top of page

A Day of Mums

We’ve all had one.

A loving one.

A critical one.

An absent one.

But nonetheless, we’ve all had a mum.

On this day of mothers, mothering Sunday or just plain old mum’s day, I tell you a story of mine. Tiny, fierce, born in 1928.

People often say “in the good old days,” but I don’t think I’d like to go back there.

To the 60s where women, children and animals were possessions of their husband or father. To the rule of thumb--his right to beat said possessions with a stick no thicker than his thumb.

My mum was my dad’s property until 1968. She could not have her own bank account, she could not own property nor use birth control without his permission. He could beat her, abuse her, abandon her with little recourse. Women’s shelters were not a thing. If she left, she could be returned. He could have her committed to an insane asylum based only on his word.

I think of my mum--fighting like a dog for the right to be safe, to protect her children.

To avoid getting beaten to death. To be heard.

She scrimped and saved to leave her abusive husband. She cleaned houses, she did laundry. We’d troll the rubbish bins for broken items and spend the winter fixing them up to sell. We were dumpster diving before it had a name. At the supermarket we’d get the free dog bones for the dog we didn’t have. We’d eat the marrow with slimy potatoes and then make soup out of the bones, potato peels and whatever else was found in the supermarket dumpster.

By 1965 she managed to save $800.

Dad had gone to work.

He would be away for six months, flying airplanes in the Arctic.

We were off to the bank to get her money.

She chatted while I rode in the wagon.

She was going to get a job.

We were going to live with her friend Janet and her kids.

Dad would get the house to himself, so he didn’t have to be angry and break walls.

She wore lipstick.

She smiled.

We were waiting in the bank.

It went very quiet.

The tellers were looking down.

The manager was talking to mum like she was stupid.

Her money was gone.

They had given it to my dad, “Because it wasn’t really her account, now, was it,” the manager said. “What did she expect?”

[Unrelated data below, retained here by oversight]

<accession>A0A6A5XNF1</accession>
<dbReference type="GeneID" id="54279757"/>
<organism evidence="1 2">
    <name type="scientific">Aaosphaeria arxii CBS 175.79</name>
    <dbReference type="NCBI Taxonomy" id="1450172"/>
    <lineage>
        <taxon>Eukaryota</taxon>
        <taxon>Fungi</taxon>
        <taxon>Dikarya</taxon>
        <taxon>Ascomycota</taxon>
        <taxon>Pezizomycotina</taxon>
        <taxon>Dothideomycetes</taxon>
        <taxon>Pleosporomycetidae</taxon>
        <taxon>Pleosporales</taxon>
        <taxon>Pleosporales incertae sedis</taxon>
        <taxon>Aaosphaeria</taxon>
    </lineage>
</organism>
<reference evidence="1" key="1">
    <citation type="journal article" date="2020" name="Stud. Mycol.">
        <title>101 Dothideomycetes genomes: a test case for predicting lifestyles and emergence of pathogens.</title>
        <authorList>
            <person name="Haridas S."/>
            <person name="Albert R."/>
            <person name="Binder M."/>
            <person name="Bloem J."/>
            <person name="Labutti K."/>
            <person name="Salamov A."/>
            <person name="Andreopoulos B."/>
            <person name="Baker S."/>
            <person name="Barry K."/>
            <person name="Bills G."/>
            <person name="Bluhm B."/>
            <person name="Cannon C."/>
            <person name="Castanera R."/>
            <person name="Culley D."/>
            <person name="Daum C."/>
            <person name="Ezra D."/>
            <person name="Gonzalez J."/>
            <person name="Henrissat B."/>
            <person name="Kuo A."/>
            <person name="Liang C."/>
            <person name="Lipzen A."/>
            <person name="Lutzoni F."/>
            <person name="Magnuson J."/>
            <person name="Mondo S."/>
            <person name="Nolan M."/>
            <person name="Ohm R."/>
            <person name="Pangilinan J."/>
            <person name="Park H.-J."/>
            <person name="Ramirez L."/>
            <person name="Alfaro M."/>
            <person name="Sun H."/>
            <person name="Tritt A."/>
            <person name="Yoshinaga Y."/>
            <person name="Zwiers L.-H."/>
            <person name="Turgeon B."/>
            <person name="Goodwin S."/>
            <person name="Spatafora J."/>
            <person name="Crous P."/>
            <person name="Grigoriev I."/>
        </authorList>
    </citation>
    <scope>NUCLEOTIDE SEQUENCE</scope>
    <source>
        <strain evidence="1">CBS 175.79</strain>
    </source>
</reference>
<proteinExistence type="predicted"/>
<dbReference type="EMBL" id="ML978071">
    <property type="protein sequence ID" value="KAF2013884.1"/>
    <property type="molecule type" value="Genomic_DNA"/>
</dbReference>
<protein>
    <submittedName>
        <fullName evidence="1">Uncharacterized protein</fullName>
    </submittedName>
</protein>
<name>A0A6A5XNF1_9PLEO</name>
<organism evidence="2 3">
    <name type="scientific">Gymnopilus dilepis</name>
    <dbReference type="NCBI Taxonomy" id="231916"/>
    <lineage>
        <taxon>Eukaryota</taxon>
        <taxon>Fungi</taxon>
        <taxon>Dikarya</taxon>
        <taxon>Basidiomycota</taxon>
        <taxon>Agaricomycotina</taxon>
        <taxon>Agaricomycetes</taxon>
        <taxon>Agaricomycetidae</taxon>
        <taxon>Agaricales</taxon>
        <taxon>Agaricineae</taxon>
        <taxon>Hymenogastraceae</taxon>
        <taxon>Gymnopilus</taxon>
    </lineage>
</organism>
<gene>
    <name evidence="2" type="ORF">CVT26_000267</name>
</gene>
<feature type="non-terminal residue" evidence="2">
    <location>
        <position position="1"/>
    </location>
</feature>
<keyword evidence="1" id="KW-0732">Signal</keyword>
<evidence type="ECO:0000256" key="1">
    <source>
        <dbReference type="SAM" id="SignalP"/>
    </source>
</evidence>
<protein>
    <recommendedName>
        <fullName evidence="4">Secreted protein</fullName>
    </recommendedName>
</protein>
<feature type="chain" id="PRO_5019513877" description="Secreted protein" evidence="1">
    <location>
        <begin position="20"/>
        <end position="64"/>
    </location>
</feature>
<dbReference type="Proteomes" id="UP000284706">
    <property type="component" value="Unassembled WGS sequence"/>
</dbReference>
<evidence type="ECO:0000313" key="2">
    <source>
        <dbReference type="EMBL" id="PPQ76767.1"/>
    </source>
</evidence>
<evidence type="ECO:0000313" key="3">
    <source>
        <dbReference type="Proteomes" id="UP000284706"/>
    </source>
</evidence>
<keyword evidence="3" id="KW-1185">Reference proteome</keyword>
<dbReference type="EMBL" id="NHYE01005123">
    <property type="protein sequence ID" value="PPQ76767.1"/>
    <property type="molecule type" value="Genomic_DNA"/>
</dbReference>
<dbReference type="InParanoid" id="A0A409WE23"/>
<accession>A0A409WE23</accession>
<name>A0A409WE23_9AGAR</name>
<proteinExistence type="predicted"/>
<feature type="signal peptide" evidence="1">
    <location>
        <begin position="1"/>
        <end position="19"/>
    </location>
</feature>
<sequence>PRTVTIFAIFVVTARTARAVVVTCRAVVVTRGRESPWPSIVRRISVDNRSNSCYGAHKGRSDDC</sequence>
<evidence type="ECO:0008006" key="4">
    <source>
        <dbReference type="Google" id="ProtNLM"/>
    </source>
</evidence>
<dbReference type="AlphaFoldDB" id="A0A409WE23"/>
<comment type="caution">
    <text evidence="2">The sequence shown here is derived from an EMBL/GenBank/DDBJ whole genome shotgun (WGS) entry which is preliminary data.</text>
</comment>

It broke her.

After that, she was determined to instigate change.

Through the power of women, sisters really, at a time before internet and cell phones, groups were formed. They were labeled as feminist fanatics or runaway wives.

They were considered crazy. And, if she was deemed crazy by her husband. Well . . .

Women fought to change laws.

In 1968 they were no longer mens’ possessions.

In the 70s women’s shelters, started to form.

They could have their own property independent of a man.

Incremental changes. Yet discrimination and sexual harassment were still the norm.

Remember GOLF is an acronym for Gentlemen Only, Ladies Forbidden.

For me, in the 80s, I was in dental school.

Girlies shouldn’t be cutting teeth. I was ignored. Ridiculed.

I could get a better grade if I went up to his office later.

If I had been stronger, I’d be a dentist now. But I folded. Unable to cope.

Recently my daughter worked in a male dominated profession.

She was more qualified than any of the men there.

She was paid significantly less. Because of her gender.

The difference is that the men knew and demanded change.

Yet how far have we come if it’s only valid because the men said something?

I often wonder about the current generation

who do not carry the memories of change or realise the effort it had taken.

The mums, the aunties, the sisters who fought with their lives, often with children in tow.

The phone calls, the cups of coffee, the marches, the protests.

The fear.

Perhaps anger rises when the wrong pronoun is used.

A belief of actually being victimised

when denied access to one’s “chosen” public toilet or change room.

Maybe the old lady in line is taking too long.

She’s a stroppy thing, isn’t she?

Look at that old cow.

Judgement is easy.

A sense of entitlement is worse.

On this day of mums, I ask for a pause.

Please stop. Think of my mum.

Of great grandma or the infinite women before us.

Who fought for independence, free will, and no rule of thumb.

Who marched for a safe place free of harassment, rape, or violence.

Give them a silent thank you.

Because now we have a choice.

They did not.

Peace and love. 🌼


23 views0 comments

Recent Posts

See All


bottom of page